This beautiful spring weather has been a silver lining during these stressful days. Our birds seem to be enjoying it as well, a few even decided to come home early this year with sightings beginning in mid-February! Some are scouting out a variety of places. One of our Cowichan females was seen up in Comox with a couple of males and one Western Bluebird was even spotted in the Fraser Valley. In Cowichan Valley there is at least one pair checking out nest boxes this week. It is nice to see our bluebirds flouting social distancing rules. Can we live vicariously?
While the bluebirds are blissfully unaware of the current pandemic, we have been trying to figure out how to proceed with the project while keeping everyone safe. The solitary, outdoor nature of trail monitoring does make our work more feasible at this time though care must be taken to protect each other (I have been searching high and low for hand-sanitizer!). The cross-border aspect of translocations means that we may need to delay them by a couple months or even until next season depending on how things go. Meanwhile we can care for our returning birds and maintain our nest box trails for future growth.
Speaking of future growth, I have been delighted to see the amount of interest in nest box trails we have been seeing from the Victoria area. By creating more habitat throughout the bluebirds historic range, we can potentially strengthen our Cowichan population as we provide places for fledglings to disperse to and from.
I hope you are all staying safe and healthy out there. I have included a comic from birdandmoon.com to brighten your day. https://www.birdandmoon.com/comic/why-birding-is-my-favorite-video-game/
I am excited to let you know that despite all the craziness of these times we have found a way to carry on with our Trail Monitoring Workshop without risking anyone’s health. Thanks to the wonders of technology and the help of Ann Nightingale, we are going to host our event online using the platform Zoom.
For those who have not used Zoom before, here is a link for instructions: https://support.zoom.us/hc/en-us/articles/201362193-Joining-a-Meeting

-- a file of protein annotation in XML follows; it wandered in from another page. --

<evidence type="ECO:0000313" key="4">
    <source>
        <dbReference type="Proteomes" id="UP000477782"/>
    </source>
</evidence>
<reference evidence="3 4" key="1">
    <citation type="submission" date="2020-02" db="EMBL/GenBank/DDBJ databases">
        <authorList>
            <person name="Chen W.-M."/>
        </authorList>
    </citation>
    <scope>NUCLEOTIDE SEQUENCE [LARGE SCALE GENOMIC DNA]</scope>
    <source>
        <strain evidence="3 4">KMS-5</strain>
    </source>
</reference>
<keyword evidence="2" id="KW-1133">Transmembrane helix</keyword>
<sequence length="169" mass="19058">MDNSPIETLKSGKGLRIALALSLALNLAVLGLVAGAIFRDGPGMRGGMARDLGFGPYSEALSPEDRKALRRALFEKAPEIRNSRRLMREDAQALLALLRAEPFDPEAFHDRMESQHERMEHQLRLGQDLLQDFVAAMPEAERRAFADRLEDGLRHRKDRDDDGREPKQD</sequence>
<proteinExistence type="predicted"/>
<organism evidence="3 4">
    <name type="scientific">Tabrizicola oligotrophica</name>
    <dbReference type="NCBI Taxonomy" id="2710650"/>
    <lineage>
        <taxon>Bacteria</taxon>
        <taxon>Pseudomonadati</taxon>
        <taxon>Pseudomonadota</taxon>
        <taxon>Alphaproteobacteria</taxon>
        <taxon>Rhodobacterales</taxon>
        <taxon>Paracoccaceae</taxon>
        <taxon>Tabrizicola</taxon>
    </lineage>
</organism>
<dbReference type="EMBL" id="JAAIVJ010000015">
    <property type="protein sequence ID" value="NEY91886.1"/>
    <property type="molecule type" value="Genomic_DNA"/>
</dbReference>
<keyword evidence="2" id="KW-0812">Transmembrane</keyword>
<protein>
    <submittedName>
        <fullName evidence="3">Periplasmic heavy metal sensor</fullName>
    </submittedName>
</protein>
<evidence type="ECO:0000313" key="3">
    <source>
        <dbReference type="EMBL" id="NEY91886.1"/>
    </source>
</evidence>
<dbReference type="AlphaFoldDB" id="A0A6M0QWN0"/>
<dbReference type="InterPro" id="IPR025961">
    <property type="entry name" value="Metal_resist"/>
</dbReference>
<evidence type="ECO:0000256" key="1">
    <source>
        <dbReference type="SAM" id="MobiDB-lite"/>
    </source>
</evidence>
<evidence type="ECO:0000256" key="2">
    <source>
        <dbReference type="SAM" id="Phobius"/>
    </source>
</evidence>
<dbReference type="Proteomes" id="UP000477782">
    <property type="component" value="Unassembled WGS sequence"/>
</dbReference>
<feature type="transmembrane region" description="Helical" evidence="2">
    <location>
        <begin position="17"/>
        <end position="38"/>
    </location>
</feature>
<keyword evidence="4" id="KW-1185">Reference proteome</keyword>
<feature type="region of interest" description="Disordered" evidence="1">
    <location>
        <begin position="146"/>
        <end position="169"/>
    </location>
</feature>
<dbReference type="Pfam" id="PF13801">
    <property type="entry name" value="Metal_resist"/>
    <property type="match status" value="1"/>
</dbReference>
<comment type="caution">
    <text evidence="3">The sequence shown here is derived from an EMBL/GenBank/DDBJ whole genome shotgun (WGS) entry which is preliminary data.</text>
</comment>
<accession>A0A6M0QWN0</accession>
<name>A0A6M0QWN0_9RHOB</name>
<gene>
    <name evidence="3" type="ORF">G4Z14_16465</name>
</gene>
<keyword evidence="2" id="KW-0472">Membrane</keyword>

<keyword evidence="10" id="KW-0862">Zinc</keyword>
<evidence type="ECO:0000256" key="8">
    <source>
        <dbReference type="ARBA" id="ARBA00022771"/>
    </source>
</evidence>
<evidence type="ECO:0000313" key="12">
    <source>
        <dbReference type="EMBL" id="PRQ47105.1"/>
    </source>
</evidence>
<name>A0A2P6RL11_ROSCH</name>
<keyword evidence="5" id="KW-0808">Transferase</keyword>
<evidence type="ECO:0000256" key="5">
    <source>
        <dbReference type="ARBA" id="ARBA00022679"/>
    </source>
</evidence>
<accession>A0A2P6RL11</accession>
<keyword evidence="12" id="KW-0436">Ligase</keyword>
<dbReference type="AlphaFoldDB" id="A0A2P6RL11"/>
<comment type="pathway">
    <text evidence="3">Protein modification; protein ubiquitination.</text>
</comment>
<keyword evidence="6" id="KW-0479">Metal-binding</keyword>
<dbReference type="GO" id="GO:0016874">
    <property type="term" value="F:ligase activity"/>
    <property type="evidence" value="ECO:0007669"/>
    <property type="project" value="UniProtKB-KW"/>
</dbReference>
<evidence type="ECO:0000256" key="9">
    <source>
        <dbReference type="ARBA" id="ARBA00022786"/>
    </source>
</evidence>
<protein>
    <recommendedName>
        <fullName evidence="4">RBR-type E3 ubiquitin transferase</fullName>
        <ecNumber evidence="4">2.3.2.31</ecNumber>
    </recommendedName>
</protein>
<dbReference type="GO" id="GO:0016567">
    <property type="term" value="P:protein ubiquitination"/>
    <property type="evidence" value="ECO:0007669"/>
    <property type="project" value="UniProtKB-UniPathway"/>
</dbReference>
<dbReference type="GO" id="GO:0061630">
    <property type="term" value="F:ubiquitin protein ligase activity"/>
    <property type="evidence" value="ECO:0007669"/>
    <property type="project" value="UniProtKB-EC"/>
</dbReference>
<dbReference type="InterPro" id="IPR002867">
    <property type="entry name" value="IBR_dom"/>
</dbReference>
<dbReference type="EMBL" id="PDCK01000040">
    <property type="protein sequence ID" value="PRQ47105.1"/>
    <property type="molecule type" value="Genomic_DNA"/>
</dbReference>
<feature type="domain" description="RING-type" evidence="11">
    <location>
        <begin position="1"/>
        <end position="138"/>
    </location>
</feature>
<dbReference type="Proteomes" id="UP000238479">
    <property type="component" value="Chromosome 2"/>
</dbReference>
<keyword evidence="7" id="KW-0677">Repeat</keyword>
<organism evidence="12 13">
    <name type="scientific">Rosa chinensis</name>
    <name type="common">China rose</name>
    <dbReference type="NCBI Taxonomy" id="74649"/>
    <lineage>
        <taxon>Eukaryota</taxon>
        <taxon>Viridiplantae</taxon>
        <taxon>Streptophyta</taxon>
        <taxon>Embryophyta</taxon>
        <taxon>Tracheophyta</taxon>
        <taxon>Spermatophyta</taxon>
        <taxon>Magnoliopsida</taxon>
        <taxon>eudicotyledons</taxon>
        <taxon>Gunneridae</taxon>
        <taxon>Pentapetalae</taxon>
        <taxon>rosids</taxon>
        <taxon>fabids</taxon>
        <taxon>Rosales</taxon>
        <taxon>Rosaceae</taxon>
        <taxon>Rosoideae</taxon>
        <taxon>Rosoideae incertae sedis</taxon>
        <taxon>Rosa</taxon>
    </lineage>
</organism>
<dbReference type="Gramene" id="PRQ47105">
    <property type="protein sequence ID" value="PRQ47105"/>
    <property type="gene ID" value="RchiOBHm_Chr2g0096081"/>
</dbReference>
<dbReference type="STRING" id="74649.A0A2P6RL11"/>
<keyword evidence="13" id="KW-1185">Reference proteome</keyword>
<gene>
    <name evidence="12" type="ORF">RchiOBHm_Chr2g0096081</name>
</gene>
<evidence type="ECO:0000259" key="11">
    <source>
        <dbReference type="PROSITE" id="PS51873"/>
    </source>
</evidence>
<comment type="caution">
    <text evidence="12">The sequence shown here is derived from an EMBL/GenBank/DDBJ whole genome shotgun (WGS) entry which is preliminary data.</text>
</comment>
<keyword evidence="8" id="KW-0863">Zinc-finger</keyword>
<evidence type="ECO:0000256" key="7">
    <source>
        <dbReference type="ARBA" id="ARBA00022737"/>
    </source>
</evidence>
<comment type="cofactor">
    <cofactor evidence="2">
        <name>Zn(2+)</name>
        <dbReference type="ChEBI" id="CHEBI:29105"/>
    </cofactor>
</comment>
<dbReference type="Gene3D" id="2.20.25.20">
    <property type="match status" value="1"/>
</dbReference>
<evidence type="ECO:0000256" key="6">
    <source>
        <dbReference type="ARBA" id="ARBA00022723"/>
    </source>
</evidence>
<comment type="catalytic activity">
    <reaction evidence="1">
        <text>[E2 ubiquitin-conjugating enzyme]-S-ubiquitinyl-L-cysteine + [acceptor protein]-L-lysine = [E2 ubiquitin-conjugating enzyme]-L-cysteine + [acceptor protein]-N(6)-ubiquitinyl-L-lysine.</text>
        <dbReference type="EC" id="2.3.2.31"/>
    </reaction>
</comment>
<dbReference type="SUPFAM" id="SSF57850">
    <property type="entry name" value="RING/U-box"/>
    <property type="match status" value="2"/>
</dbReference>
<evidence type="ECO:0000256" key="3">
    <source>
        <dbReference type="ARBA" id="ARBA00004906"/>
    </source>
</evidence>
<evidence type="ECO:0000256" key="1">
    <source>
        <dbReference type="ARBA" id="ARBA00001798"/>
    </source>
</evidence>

With this platform you can choose your level of participation, if you turn video on we will all see your lovely faces, you can choose to use audio only or simply to watch while muted if you are feeling more private. The host will put you on mute while presentations are in progress but there are opportunities for people to share and ask questions. You can choose your username which can be your real name or something made up.
Ann Nightingale, Genevieve Singleton, Hannah Hall, and I, Jacquie Taylor will be presenting the workshop which will include:
- History of the Bluebird Project
- Safe nest box checking and maintenance;
- Recording observations;
- Predator prevention;
- Local native and non-native cavity nesting species and how to identify their nests;
- Supplemental feeding
If you are interested in watching but not available at that time (or the idea of using a new platform makes you uncomfortable), we will be recording the workshop. Please just let us know and we can make it available to you. I will be also be making the Bluebird Trail Monitoring Handbook available, both by email and through our website.
It is wonderful that there are still ways for us to connect during this isolating time. I really look forward to seeing you all there! Please contact me if you have any questions.
* Due to a hiccup in switching from an in person event to online the registration says that all non-member tickets are sold out, please just register as a member regardless of whether you are or not.